Who We Are and What We Do
Watch the "What is the NIH Common Fund" video to learn more about our mission and the innovative programs we support.
Who We Are
The NIH Common Fund is a funding entity within the NIH that supports bold scientific programs that catalyze discovery across all biomedical and behavioral research. These programs create a space where investigators and multiple NIH Institutes, Centers, and Offices collaborate on innovative research expected to address high priority challenges for the NIH as a whole and make a broader impact in the scientific community.
What We Do
- We make substantial investments in time-limited, goal-driven programs in order to change significantly the trajectory of biomedical research
- Our programs accelerate emerging science, enhance the biomedical research workforce, remove research roadblocks, and support high-risk high-reward science in ways that no other entity is likely or able to do
- We gather diverse input from NIH leadership, staff, and the broad biomedical research community to plan our programs
- We assemble consortia of multidisciplinary, innovative research who collaborate to tackle a shared, ambitious goal
- We manage our programs in partnership with nominated experts from the NIH Institutes and Centers
- We design our programs so that each deliverable will spur subsequent biomedical advances that otherwise would not be possible without our strategic investment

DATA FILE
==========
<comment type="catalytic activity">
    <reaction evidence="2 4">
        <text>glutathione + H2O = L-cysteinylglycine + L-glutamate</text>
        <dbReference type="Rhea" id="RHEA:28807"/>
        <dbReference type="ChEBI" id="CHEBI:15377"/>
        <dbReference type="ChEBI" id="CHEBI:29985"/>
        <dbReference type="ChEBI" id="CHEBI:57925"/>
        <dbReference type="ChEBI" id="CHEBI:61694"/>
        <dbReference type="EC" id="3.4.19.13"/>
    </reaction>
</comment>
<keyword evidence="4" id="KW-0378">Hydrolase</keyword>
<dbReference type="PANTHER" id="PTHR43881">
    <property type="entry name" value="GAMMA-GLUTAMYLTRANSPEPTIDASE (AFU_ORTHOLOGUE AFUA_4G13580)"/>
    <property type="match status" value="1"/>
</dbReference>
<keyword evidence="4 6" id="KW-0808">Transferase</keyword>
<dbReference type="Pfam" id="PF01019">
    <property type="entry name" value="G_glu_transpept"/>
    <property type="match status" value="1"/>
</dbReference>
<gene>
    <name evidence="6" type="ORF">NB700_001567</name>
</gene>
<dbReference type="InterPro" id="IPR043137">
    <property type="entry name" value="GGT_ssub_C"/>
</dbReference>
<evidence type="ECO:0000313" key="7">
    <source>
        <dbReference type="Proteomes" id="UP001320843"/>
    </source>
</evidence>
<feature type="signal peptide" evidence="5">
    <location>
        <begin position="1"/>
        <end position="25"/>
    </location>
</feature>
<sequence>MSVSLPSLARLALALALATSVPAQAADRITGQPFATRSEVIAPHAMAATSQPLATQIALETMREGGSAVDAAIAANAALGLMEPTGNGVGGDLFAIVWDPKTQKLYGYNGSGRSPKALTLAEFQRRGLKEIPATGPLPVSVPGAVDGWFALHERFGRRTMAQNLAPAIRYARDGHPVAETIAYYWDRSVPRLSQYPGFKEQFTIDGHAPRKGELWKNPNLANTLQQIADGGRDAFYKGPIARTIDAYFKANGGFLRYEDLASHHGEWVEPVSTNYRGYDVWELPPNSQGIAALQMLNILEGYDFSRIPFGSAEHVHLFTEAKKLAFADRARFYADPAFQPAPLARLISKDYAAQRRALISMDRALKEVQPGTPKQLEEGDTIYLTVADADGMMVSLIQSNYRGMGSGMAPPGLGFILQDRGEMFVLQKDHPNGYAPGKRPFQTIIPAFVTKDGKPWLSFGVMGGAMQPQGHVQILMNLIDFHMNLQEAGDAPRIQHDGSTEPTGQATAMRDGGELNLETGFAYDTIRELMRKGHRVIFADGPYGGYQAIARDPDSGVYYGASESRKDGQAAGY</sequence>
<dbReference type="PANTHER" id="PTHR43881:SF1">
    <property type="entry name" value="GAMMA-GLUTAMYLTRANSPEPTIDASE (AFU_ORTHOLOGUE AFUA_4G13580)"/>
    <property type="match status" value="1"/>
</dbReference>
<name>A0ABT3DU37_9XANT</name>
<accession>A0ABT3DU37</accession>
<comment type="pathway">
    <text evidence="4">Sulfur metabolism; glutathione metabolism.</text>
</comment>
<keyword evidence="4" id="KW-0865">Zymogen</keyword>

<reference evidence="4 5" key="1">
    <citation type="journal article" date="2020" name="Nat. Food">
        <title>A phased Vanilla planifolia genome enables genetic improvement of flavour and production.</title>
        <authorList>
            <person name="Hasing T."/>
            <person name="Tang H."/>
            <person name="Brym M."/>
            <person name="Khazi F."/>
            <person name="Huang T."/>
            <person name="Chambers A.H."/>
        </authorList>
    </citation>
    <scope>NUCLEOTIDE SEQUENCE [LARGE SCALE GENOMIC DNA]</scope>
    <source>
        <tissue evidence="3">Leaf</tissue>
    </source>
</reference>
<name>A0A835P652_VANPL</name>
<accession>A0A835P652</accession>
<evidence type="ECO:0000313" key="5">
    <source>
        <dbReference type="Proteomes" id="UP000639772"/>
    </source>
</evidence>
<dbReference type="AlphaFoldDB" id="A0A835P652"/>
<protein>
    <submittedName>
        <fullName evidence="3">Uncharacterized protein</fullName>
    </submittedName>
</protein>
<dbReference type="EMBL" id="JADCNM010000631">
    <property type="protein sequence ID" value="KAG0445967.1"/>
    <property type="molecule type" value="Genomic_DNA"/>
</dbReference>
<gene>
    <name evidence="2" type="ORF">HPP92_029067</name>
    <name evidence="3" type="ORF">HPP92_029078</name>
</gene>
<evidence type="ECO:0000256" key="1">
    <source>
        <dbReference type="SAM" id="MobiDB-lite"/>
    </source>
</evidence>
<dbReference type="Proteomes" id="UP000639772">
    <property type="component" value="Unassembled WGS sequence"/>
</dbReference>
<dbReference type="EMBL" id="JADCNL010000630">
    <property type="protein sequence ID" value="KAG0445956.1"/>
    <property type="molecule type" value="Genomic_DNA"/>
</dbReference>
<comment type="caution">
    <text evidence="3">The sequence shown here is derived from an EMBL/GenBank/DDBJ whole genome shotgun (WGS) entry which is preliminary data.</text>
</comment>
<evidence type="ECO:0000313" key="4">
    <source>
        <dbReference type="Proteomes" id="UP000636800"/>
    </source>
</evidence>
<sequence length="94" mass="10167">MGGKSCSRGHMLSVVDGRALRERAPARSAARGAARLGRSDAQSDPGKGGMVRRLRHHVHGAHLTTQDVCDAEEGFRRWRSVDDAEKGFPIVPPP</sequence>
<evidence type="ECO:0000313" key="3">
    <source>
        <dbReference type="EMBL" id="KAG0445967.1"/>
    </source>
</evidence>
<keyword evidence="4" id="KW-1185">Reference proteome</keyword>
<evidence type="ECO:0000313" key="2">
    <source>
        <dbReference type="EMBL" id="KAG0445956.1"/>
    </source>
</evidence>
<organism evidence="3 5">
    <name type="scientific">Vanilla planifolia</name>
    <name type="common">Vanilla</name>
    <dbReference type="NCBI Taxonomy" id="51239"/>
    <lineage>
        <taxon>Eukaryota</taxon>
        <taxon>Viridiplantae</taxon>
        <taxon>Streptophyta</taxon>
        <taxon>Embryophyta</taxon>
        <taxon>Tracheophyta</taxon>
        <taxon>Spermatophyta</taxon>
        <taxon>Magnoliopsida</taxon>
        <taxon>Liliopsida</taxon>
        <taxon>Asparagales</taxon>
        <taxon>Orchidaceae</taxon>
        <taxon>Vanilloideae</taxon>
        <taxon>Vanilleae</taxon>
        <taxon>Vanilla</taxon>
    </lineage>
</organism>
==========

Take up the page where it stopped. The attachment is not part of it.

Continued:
The goals of Common Fund programs align with three general categories, each outlined in the graphic below.
The NIH Common Fund is managed by the Office of Strategic Coordination (OSC) within the Division of Program Coordination, Planning, and Strategic Coordination in the NIH Office of the Director (OD). The Office of the Director is the central office at NIH, and is responsible for setting policy for NIH and for planning, managing, and coordinating the programs and activities of all the NIH components.
All NIH Common Fund programs meet a series of criteria in order to support its mission.
NIH Common Fund programs are:
- Transformative: Programs are expected to have exceptionally high and broadly applicable impact
- Catalytic, Short Term and Goal-driven: Programs must achieve a goal and produce deliverables within 5-10 years
- Synergistic/Enabling: Programs should be value-added to the NIH ICs
- Cross-Cutting: Programs should address complex issues that require trans-NIH teams to design and manage
- Novel: Programs should provide new solutions to specific challenges